MONTREAL — The RCMP pulled out all the stops during an elaborate sting operation to ensnare a Quebec man who is now on trial on a terrorism-related charge, the court heard Thursday.
An officer testified about 22 scenarios employed against Ismael Habib using undercover agents over several months.
The aim was to glean a confession from Habib, 29, who was eventually charged in March with attempting to leave Canada to participate in the activities of a terrorist group — the Islamic State.
The charge was introduced to the Criminal Code in 2013 and carries a maximum sentence of 10 years behind bars.
Habib is also charged with giving false information in order to obtain a passport.
His lawyer, Charles Montpetit, has signalled his intention to challenge the admissibility of the evidence gathered, suggesting it was obtained in a Mr. Big operation, in which undercover officers pose as criminals.
The Supreme Court ruled in 2014 such operations are acceptable under strict conditions, suggesting they often produce unreliable confessions.
In February 2016, Habib confessed, while being filmed without his knowledge, to an undercover agent he thought was a shady crime boss that he intended to join Islamic State in Syria.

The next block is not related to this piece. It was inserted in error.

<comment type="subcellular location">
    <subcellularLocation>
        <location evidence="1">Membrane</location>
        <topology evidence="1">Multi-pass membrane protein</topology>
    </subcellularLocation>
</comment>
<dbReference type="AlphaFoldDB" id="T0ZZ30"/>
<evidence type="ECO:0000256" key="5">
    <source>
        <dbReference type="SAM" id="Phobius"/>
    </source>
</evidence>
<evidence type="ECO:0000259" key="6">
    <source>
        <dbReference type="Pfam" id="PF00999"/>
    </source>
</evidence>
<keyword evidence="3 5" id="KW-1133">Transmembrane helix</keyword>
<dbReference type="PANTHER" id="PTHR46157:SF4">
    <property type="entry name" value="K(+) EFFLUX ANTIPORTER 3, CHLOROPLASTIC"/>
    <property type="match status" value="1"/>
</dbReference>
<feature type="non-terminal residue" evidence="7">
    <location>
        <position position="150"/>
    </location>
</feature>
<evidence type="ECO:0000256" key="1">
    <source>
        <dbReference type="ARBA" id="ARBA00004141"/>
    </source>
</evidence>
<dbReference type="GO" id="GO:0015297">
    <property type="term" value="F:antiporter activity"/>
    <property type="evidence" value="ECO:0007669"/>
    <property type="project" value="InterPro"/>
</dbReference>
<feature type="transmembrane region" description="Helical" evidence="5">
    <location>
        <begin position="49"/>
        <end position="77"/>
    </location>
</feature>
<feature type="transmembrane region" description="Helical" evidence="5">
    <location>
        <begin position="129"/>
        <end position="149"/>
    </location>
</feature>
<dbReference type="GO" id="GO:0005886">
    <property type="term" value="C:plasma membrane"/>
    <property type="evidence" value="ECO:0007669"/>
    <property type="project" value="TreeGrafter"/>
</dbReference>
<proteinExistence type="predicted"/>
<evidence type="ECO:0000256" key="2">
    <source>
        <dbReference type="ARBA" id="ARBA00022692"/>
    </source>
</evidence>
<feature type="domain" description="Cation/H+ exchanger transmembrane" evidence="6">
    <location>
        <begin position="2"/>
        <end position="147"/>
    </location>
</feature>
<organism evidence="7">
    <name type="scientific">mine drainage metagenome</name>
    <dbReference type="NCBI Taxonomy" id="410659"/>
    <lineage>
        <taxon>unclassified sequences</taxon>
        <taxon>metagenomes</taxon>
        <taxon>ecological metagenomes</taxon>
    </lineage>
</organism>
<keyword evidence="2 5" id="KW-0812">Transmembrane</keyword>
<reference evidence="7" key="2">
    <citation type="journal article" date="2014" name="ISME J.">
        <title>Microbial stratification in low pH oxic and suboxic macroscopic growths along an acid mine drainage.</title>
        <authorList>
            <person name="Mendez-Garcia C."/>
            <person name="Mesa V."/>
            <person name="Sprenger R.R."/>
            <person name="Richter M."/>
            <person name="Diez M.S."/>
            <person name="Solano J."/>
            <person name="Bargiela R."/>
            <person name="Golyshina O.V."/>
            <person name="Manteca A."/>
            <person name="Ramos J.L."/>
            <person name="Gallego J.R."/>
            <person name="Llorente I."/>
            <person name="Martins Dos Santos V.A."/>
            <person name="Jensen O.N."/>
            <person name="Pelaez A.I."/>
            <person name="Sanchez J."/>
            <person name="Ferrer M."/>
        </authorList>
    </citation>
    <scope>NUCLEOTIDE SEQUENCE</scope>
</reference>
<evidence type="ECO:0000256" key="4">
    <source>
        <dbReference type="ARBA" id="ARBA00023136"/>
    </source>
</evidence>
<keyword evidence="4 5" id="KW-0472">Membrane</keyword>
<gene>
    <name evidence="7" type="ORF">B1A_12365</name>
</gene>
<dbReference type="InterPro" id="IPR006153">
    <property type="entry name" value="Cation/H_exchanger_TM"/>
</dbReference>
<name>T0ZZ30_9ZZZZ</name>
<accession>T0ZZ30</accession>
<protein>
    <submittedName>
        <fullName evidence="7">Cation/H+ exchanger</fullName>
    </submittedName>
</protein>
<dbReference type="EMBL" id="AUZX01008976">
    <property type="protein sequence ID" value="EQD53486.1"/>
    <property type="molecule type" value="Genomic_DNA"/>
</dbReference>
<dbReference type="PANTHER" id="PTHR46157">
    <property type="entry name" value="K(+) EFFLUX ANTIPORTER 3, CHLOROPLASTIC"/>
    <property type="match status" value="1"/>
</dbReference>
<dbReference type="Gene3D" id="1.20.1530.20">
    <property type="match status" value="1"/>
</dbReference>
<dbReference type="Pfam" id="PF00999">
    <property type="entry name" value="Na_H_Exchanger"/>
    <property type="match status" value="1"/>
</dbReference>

The RCMP handler agent, testifying behind a divider, said the objective was to obtain a pure confession without any threats — making sure the interview took place in a non-threatening environment and stressing to Habib that he could leave at any time.
On Thursday, the agent detailed the slow and steady manoeuvring used to gain Habib's trust.
That included one scenario at Montreal's Old Port where undercover agents — the boss and another who had backstory of wanting to leave the country in a clandestine manner by boat.
In another scenario, Habib went to Bainsville, Ont., near the Quebec-Ontario border, with blank counterfeit passports retrieved from another undercover agent outside the federal passport office in downtown Montreal.
A third agent was waiting in Ontario to make the false passports — something Habib badly wanted to get his hands on. The court heard previously that in June 2014, he'd tried and failed to get a Canadian passport.
Several agents took part in the sting operation over time.
Quebec court Judge Serge Delisle, who is hearing Habib's case, will hear arguments on Mr. Big challenge once the Crown has rested.
Habib was first been detained last February in Gatineau, Que., on unrelated domestic assault charge.
Originally scheduled to last two weeks, Habib's trial likely won't end on Friday, when the defence is expected to cross-examine the witness.
Sidhartha Banerjee, The Canadian Press